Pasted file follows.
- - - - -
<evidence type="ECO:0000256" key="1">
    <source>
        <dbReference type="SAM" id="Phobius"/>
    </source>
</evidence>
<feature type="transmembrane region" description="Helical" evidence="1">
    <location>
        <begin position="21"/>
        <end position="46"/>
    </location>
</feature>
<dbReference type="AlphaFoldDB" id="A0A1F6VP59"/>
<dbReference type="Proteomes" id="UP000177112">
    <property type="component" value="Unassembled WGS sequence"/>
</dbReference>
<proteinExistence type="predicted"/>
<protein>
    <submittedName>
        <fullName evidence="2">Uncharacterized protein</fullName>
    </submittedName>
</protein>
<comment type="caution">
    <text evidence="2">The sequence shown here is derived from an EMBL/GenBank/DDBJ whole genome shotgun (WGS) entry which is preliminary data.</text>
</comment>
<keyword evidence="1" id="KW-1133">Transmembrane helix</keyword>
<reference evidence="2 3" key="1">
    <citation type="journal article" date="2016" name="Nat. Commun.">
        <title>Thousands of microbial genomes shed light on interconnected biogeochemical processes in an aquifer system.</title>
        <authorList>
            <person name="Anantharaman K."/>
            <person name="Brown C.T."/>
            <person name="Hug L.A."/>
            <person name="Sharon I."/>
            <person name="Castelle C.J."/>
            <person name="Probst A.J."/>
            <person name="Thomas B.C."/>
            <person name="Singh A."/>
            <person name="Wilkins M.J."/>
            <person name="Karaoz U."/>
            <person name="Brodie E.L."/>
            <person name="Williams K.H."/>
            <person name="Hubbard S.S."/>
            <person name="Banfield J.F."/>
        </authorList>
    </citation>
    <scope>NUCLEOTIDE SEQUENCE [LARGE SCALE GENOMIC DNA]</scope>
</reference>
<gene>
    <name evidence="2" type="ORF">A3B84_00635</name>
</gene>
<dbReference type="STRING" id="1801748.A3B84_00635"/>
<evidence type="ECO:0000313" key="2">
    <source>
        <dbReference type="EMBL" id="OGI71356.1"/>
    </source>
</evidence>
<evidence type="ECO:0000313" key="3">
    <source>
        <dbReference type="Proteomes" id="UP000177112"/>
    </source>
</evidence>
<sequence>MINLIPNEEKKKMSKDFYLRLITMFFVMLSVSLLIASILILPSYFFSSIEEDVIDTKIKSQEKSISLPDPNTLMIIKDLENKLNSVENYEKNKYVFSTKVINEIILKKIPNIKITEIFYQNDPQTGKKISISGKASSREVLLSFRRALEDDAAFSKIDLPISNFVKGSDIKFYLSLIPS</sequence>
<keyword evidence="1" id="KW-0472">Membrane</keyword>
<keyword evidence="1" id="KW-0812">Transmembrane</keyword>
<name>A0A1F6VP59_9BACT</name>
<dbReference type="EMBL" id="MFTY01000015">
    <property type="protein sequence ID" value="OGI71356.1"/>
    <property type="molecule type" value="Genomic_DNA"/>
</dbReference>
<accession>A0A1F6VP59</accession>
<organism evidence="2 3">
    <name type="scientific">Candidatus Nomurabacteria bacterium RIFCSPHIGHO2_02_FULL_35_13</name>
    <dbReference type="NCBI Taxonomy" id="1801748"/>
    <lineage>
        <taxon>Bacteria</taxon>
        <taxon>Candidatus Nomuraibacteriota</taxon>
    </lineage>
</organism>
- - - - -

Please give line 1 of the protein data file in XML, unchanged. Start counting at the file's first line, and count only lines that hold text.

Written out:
<evidence type="ECO:0000256" key="1">